Gates was the director of the Hawai’i Institute of Marine Biology (HIMB), a marine biology laboratory located on the state-owned Coconut Island in Kāne’ohe Bay—and she founded a karate school, the Coconut Island Dojo. A third-degree black belt, she would do knuckle and fingertip push-ups to the sound of breaking waves. And “when she hit the practice bag, it sounded like a gun going off,” Burton-Gates told The Atlantic.

Born in England, she did her graduate studies and work in Jamaica in 1985, which coincided with the marine biologist community’s discovery of the rapid death and bleaching of the coral reefs in the Caribbean.

“Gates showed that these bleaching events were more common in warmer waters—a crucial connection that decades of later work would confirm. It was a terribly important discovery,” said Peter Edmunds from California State University, Northridge, a coral scientist and close Gates friend of 34 years.  

After receiving her PhD in Marine Sciences & Biology in 1990, Gates joined the faculty and research staff at the University of California, Los Angeles (UCLA). Thirteen years later, in 2003, she joined the University of Hawaii and started her own lab. It was there that her most significant discoveries in coral preservation and species regenerative efforts were made.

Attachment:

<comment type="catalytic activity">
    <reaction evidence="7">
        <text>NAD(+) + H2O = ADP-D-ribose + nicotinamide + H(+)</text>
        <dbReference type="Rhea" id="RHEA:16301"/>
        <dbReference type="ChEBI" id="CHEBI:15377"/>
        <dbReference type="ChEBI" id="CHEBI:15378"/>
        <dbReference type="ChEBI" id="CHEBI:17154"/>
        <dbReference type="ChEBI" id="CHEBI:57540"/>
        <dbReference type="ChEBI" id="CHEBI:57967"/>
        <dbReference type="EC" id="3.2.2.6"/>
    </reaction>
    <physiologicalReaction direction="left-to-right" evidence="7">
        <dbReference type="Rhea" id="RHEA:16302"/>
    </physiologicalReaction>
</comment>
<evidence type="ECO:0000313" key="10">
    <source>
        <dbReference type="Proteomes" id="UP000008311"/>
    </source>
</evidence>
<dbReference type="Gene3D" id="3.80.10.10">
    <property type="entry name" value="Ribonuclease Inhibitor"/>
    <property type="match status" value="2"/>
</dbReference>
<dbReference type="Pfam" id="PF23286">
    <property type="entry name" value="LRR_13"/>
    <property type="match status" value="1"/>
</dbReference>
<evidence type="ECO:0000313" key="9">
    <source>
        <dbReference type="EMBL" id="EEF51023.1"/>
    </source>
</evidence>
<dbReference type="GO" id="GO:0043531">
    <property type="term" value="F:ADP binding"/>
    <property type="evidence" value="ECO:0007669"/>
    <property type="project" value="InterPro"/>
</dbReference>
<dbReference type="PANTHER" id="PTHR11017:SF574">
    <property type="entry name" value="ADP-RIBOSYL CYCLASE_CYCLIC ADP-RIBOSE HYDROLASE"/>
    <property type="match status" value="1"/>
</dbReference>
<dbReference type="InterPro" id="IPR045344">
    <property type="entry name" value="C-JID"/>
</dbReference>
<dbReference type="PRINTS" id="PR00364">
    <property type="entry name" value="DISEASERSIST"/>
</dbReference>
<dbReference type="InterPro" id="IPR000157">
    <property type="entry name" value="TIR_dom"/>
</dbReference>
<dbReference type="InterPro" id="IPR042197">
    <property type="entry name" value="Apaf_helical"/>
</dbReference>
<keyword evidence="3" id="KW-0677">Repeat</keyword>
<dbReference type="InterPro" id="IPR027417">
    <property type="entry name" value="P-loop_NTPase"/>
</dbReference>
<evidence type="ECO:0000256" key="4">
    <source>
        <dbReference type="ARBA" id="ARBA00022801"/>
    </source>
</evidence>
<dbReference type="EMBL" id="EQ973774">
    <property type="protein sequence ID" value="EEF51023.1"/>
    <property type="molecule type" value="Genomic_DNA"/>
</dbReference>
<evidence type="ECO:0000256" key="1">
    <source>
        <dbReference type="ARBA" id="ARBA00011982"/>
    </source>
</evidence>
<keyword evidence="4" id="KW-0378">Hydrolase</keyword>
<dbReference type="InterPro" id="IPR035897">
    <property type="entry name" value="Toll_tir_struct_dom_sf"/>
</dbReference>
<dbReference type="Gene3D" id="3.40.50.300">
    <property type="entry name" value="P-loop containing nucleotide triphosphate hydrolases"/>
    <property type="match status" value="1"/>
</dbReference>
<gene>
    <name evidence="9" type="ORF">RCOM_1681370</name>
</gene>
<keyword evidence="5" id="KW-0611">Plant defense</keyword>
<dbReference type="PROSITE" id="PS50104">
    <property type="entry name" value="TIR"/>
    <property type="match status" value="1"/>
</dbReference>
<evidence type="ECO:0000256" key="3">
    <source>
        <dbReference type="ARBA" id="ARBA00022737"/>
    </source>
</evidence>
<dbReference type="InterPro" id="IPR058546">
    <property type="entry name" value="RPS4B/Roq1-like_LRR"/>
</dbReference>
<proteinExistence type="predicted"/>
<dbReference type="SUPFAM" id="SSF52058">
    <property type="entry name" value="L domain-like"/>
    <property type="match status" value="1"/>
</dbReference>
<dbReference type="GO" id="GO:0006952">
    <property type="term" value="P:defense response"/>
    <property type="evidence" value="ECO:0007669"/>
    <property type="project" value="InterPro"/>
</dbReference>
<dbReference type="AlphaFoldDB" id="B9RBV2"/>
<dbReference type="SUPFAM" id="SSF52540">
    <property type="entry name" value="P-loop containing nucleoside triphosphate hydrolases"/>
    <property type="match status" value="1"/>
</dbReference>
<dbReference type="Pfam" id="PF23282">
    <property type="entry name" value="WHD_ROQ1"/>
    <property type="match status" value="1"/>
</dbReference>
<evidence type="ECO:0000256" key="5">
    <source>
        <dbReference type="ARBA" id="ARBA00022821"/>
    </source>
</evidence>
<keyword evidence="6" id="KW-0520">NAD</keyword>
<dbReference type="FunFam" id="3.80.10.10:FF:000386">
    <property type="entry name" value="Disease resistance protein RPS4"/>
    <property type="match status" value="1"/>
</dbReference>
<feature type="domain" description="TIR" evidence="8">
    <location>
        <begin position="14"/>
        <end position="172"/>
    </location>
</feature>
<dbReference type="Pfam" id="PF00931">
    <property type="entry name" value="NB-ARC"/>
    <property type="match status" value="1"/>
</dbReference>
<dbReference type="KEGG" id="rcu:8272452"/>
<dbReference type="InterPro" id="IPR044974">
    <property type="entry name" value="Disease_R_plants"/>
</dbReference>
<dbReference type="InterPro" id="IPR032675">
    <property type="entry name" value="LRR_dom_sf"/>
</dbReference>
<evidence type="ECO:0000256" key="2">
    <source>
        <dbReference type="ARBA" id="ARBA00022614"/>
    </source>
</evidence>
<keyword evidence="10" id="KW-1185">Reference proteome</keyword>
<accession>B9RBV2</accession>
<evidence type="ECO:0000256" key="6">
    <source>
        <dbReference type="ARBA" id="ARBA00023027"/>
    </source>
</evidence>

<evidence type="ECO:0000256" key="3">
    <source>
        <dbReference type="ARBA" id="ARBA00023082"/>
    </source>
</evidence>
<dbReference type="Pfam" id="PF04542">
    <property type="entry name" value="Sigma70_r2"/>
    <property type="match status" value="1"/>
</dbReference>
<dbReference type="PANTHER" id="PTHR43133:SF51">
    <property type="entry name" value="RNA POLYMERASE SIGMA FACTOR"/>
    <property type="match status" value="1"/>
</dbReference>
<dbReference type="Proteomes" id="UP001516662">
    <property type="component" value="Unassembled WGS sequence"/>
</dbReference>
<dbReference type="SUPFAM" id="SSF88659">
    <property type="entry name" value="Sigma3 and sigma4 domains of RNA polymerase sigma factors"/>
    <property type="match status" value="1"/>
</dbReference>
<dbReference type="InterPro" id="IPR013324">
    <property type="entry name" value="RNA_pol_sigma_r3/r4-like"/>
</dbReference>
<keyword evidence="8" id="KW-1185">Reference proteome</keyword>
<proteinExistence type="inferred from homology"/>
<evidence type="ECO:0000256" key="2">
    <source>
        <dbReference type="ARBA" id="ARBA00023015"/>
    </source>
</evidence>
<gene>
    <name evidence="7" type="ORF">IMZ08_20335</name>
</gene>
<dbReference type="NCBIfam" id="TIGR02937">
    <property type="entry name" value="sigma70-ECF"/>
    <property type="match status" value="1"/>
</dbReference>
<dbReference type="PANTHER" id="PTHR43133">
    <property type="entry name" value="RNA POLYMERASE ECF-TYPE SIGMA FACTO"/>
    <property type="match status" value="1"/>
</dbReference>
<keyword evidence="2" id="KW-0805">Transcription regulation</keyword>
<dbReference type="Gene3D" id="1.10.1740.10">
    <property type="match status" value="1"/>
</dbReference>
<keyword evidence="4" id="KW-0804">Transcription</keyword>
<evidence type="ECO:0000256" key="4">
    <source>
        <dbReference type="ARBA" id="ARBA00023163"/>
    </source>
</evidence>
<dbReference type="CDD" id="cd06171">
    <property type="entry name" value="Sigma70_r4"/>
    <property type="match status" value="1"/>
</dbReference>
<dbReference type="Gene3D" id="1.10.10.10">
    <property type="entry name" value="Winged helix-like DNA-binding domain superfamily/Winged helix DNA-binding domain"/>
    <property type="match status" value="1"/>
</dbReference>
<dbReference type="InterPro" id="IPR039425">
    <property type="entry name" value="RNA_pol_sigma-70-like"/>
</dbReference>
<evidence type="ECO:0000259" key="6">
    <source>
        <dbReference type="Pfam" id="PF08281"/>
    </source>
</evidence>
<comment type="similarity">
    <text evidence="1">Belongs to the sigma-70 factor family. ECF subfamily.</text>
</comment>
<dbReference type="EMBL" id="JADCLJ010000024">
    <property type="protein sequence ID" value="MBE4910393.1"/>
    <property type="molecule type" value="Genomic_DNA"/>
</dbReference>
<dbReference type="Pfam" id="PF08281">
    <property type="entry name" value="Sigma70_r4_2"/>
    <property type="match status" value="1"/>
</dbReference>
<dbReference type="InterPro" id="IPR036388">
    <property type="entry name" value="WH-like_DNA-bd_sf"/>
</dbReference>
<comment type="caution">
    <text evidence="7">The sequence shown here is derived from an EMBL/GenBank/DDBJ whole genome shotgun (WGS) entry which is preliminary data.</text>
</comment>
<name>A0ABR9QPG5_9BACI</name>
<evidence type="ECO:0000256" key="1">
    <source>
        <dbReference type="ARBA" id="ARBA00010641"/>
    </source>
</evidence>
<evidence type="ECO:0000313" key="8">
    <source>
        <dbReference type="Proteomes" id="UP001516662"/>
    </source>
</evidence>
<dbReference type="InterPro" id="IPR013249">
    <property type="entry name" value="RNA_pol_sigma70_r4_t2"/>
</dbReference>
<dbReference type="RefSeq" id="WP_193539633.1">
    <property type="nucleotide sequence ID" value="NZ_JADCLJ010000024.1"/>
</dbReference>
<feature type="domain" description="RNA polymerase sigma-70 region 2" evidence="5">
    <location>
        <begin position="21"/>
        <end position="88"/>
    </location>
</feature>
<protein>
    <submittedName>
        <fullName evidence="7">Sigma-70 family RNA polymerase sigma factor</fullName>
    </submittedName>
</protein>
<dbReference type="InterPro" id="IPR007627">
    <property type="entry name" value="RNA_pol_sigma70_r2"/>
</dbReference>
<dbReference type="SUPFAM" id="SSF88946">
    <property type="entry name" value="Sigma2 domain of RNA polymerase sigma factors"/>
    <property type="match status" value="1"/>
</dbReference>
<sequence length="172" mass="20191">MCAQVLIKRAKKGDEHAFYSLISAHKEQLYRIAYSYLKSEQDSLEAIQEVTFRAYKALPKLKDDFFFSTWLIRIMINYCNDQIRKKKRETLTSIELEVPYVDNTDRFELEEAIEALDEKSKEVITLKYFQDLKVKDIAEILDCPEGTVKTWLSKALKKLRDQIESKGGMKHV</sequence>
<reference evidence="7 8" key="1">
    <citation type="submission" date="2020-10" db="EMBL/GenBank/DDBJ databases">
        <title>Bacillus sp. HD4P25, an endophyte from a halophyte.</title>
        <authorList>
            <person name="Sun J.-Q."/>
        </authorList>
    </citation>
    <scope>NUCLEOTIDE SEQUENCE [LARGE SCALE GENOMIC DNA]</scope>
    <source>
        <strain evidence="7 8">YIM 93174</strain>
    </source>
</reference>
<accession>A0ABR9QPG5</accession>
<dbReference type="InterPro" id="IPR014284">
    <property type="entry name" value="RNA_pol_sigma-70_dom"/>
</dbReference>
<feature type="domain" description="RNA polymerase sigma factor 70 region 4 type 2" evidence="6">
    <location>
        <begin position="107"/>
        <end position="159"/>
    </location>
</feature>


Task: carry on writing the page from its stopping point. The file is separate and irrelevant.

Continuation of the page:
Dr. Ruth Gates doing field work (Courtesy Hawai’i Institute of Marine Biology.

“Ruth was not only a shining star in coral research, but an indomitable spirit in every aspect of life,” Gates’ friend Judy Lemus, HIMB interim director, told the Los Angeles Blade. “Her enthusiasm was contagious, and she absolutely loved what she did. Her loss will be felt deeply within our own community and throughout the broader research community.”

“Gates was a tireless innovator and advocate for coral reef conservation. Coral reefs around the world have experienced massive die off as a result of warming ocean temperatures, increasing acidity, pollution runoff from land and other threats. The focus of her most recent research efforts was creating ‘super corals,’ coral species occurring naturally in the ocean that could be trained to become more resilient to these harsh conditions,” University of Hawai’i’s Marcie Grabowski, an Outreach Specialist for UH School of Ocean and Earth Science and Technology told the Los Angeles Blade in an email.

Gates had her detractors but would also admit errors.